Presentation on theme: "Impact of Civil Rights Movement Immersion Experience on UW- Eau Claire Student Participants Dean of Students Office University of Wisconsin-Eau Claire."— Presentation transcript:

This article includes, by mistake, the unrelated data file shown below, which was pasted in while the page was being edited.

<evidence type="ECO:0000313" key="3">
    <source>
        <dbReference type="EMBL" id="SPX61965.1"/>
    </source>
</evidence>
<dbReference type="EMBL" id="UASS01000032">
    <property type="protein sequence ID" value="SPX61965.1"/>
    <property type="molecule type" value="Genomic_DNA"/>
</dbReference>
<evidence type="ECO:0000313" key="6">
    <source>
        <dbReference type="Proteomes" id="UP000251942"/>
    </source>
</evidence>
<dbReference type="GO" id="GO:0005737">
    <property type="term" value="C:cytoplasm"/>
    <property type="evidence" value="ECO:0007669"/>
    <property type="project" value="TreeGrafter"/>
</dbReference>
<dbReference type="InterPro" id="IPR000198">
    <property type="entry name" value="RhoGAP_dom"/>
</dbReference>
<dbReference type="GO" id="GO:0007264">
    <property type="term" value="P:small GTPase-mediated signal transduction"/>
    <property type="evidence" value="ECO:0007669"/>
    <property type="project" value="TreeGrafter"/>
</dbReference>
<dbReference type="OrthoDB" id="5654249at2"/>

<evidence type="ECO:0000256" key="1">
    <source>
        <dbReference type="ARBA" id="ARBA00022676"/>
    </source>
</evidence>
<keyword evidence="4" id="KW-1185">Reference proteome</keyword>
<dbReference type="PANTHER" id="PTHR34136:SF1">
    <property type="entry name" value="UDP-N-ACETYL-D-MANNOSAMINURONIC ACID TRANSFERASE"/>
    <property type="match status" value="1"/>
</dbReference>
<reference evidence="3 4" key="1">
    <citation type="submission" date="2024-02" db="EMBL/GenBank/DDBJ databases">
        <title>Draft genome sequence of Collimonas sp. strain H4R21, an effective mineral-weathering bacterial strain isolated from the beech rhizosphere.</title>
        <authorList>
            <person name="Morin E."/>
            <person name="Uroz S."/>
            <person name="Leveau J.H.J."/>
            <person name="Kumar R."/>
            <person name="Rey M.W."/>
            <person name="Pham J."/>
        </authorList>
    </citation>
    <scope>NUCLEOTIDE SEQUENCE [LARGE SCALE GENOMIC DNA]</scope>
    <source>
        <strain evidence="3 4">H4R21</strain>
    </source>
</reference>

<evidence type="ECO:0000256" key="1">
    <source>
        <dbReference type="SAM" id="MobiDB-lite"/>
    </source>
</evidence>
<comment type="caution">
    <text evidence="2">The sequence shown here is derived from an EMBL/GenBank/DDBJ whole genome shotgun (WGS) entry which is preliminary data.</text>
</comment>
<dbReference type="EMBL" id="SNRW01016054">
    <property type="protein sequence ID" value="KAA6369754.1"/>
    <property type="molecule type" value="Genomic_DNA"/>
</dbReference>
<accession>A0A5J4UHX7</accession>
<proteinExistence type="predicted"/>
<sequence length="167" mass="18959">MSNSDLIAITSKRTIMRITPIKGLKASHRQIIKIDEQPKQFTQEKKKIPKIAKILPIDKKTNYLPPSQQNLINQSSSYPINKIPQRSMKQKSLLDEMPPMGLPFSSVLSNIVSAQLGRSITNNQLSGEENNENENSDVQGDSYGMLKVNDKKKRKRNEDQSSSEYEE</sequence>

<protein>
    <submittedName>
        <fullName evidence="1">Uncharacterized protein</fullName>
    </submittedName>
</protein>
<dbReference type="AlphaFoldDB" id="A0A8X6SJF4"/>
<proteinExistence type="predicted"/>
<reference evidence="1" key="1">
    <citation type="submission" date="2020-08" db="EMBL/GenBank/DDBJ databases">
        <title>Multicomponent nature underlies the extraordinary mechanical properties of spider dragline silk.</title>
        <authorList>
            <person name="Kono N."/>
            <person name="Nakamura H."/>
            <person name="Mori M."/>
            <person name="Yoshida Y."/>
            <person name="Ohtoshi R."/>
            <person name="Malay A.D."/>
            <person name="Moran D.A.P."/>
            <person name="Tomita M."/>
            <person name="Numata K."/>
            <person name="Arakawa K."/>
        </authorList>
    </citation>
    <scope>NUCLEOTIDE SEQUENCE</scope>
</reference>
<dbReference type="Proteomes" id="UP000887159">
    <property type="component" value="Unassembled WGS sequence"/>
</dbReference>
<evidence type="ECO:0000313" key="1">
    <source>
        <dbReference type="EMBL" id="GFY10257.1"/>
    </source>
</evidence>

Impact of Civil Rights Movement Immersion Experience on UW- Eau Claire Student Participants Dean of Students Office University of Wisconsin-Eau Claire Faculty Advisor: Jodi Thesing-Ritter Student Researchers: Janna Caspersen, Sarah Gonzalez, Tony Och, Meghan Charlier Objective To determine if an immersion experience enhances a student’s awareness of social injustice and diversity issues and whether it has an impact on a student’s degree of racism. Abstract The Civil Rights Pilgrimage is an evaluation study of the impact of immersion experiences on the development of multicultural competence at the University of Wisconsin-Eau Claire. Research was conducted by distributing a survey before the trip to test previous knowledge of the Civil Rights Movement; this survey also included the Modern Racism Scale, testing the participant’s level of racist beliefs. When the trip was completed the students were given the exact same survey, with satisfaction questions added. With the variations in participant’s responses we, as a research team, were able to evaluate the differences in knowledge of the Civil Rights Movement and the individual’s racist attitudes. The data we have collected from the pilgrimage demonstrates an immense change in knowledge and racist attitudes. The participants developed a progressive notion of diversity today from looking at the at racial injustices of the past. Methods There was a total of 35 university student participants between the ages of 18 and participants identified themselves as Caucasian. The remaining five participants identified themselves as African-American, African, Hispanic, Asian and Southeast Asian respectively. All 35 respondents reported participating in at least one university course related to diversity and/or diversity issues. Each participant completed a multicultural competency assessment, including an online survey, a writing sample that evaluated the participant’s personal beliefs and perceptions of discrimination in today’s society and the modern racism scale test. Each participant then completed a ten-day tour of various historical civil rights sites throughout the southern United States. Participants then completed another survey, writing sample and modern racism scale test following the immersion experience. Each student’s decision to participate in the study was completely voluntary. Results This graph depicts the variations between the individual participant’s answers to the Pre-Trip and Post-Trip Modern Racism survey. The portion of the graph that is of most interest to us as a research team is the “differences” in the scores. The higher the score, the less racist the answers of the participant. The lower the score, the more racist the answer. The graph shows each individual participant’s Pre-Trip score, Post-Trip score, and the differences between the two scores. There were seven participants who had difference scores that were negative numbers. This means that their Post-Trip score was lower than their Pre-Trip score and instead of decreasing racist thoughts, they actually increased. Five participants showed no change between their Pre-Trip and Post-Trip scores and the other twenty-three participants showed increases in their scores from the Pre-Test to the Post-Tests scores. The graph at the right shows the movement between the Pre-Test and Post-Test scores for the participants as a whole. Out of the thirty-five participants, twenty-three showed positive movement, five showed no movement, and seven showed negative movement. Discussion Limitations of this study are related but not limited to the number of students that participated and financial barriers restricting students from participating. The students who voluntarily chose to participate in this pilgrimage were likely already relatively open-minded and seeking to learn more about social justice and diversity issues. Implications of this research declare that immersion experiences are extremely beneficial to the learning environment and if possible, should expand its student base and be implemented within the school systems. Immersion experiences allow students to encounter social justice and race-related issues first-hand, creating a realistic historical perspective they may not have fully understood before. Future research may include a longitudinal study. There is also potential for study of similar experiences in different disciplines. Works Cited Czopp, A., Monteith, M., & Mark, A. (2006). Standing Up for a Change: Reducing Bias through Interpersonal Confrontation. Journal of Personality and Social Psychology, 90 (5), Retrieved April 19, Dovidio, J., Vergert, M., Stewart, T., et al. (2004). Perspective and Prejudice: Antecedents and Mediating Mechanisms. Personality and Social Psychology Bulletin, 30 (12), Retrieved February 19, Hogan, D., Mallott, M. (2005). Changing Racial Prejudice through Diversity Education, Journal of College Student Development 46 (2) Retrieved February 18, Wilson, J. (2006). Investigating the Influence of Anti-Racism Education in Achieving Prejudice Reduction Among Secondary Education Students. Dissertation Abstracts International, 67 (02), 726. Retrieved April 19, Funding for this research project and poster was provided by the UW-Eau Claire Foundation, Student Senate, the Dean of Students Office and Differential Tuition. The McConahay Modern Racism Scale Test This scale was developed in 1986 and poses questions regarding modern racism. The scale includes questions on the topic of racism in a Likert format with possible answers including: Strongly Agree, Agree, Neutral, Disagree and Strongly Disagree. Questions The Modern Racism Scale Items Used in the Present Study 1.Over the past few years, the government and news media have shown more respect to Blacks than they deserve. 2.It is easy to understand the anger of Black people in the United States. (Reverse scored). 3.Discrimination against Blacks is no longer a problem in the United States. 4.Over the past few years, Blacks have received more economically than they deserve. 5.Blacks have more influence upon school desegregation plans than they ought to have. 6.Blacks are getting too demanding in their push for equal rights. 7.Blacks should not push themselves where they are not wanted. Note. From McConahay, J.B. (1996). Modern racism, ambivalence, and the modern racism scale.